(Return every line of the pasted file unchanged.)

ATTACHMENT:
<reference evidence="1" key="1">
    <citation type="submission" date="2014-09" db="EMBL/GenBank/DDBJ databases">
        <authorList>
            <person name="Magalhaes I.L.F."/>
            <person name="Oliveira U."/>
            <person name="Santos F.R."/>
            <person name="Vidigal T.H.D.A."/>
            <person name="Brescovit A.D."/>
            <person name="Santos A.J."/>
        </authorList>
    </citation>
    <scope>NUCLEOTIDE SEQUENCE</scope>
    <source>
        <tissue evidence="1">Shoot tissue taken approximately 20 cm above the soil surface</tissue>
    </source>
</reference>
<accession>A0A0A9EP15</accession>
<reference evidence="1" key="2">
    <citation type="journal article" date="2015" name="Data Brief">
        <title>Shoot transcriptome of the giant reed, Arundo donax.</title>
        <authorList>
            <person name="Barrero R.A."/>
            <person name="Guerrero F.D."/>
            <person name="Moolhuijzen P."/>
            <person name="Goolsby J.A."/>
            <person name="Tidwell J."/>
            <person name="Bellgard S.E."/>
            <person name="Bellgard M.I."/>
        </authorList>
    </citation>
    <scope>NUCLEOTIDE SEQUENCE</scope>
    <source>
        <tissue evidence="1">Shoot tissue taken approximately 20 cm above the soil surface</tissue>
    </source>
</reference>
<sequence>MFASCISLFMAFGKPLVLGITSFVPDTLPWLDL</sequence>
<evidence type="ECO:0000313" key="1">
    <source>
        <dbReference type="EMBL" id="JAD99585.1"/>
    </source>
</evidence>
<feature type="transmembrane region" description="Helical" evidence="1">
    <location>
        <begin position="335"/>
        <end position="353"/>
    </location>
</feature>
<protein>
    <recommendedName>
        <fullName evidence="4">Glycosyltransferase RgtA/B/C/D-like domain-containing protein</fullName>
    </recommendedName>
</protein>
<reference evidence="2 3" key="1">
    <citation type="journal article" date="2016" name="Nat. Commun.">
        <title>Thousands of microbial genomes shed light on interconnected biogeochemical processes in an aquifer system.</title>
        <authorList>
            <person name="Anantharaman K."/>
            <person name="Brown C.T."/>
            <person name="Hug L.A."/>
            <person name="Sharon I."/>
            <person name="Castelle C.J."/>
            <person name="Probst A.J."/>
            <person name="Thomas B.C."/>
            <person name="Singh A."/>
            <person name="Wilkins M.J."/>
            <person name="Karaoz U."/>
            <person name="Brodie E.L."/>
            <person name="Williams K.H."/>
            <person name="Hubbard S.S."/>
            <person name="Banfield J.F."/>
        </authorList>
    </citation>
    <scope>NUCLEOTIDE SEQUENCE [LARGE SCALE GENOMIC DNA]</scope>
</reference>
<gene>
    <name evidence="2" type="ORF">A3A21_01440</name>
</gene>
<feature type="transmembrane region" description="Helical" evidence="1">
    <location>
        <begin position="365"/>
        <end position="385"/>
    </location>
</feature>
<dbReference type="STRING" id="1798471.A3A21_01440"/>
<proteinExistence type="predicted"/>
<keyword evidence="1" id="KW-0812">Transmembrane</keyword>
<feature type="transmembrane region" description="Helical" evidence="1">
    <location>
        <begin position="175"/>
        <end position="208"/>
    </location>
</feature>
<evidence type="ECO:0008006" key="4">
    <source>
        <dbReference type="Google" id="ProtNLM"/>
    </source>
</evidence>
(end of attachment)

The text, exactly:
<reference evidence="1" key="1">
    <citation type="submission" date="2014-09" db="EMBL/GenBank/DDBJ databases">
        <authorList>
            <person name="Magalhaes I.L.F."/>
            <person name="Oliveira U."/>
            <person name="Santos F.R."/>
            <person name="Vidigal T.H.D.A."/>
            <person name="Brescovit A.D."/>
            <person name="Santos A.J."/>
        </authorList>
    </citation>
    <scope>NUCLEOTIDE SEQUENCE</scope>
    <source>
        <tissue evidence="1">Shoot tissue taken approximately 20 cm above the soil surface</tissue>
    </source>
</reference>
<accession>A0A0A9EP15</accession>
<reference evidence="1" key="2">
    <citation type="journal article" date="2015" name="Data Brief">
        <title>Shoot transcriptome of the giant reed, Arundo donax.</title>
        <authorList>
            <person name="Barrero R.A."/>
            <person name="Guerrero F.D."/>
            <person name="Moolhuijzen P."/>
            <person name="Goolsby J.A."/>
            <person name="Tidwell J."/>
            <person name="Bellgard S.E."/>
            <person name="Bellgard M.I."/>
        </authorList>
    </citation>
    <scope>NUCLEOTIDE SEQUENCE</scope>
    <source>
        <tissue evidence="1">Shoot tissue taken approximately 20 cm above the soil surface</tissue>
    </source>
</reference>
<sequence>MFASCISLFMAFGKPLVLGITSFVPDTLPWLDL</sequence>
<evidence type="ECO:0000313" key="1">
    <source>
        <dbReference type="EMBL" id="JAD99585.1"/>
    </source>
</evidence>
<feature type="transmembrane region" description="Helical" evidence="1">
    <location>
        <begin position="335"/>
        <end position="353"/>
    </location>
</feature>
<protein>
    <recommendedName>
        <fullName evidence="4">Glycosyltransferase RgtA/B/C/D-like domain-containing protein</fullName>
    </recommendedName>
</protein>
<reference evidence="2 3" key="1">
    <citation type="journal article" date="2016" name="Nat. Commun.">
        <title>Thousands of microbial genomes shed light on interconnected biogeochemical processes in an aquifer system.</title>
        <authorList>
            <person name="Anantharaman K."/>
            <person name="Brown C.T."/>
            <person name="Hug L.A."/>
            <person name="Sharon I."/>
            <person name="Castelle C.J."/>
            <person name="Probst A.J."/>
            <person name="Thomas B.C."/>
            <person name="Singh A."/>
            <person name="Wilkins M.J."/>
            <person name="Karaoz U."/>
            <person name="Brodie E.L."/>
            <person name="Williams K.H."/>
            <person name="Hubbard S.S."/>
            <person name="Banfield J.F."/>
        </authorList>
    </citation>
    <scope>NUCLEOTIDE SEQUENCE [LARGE SCALE GENOMIC DNA]</scope>
</reference>
<gene>
    <name evidence="2" type="ORF">A3A21_01440</name>
</gene>
<feature type="transmembrane region" description="Helical" evidence="1">
    <location>
        <begin position="365"/>
        <end position="385"/>
    </location>
</feature>
<dbReference type="STRING" id="1798471.A3A21_01440"/>
<proteinExistence type="predicted"/>
<keyword evidence="1" id="KW-0812">Transmembrane</keyword>
<feature type="transmembrane region" description="Helical" evidence="1">
    <location>
        <begin position="175"/>
        <end position="208"/>
    </location>
</feature>
<evidence type="ECO:0008006" key="4">
    <source>
        <dbReference type="Google" id="ProtNLM"/>
    </source>
</evidence>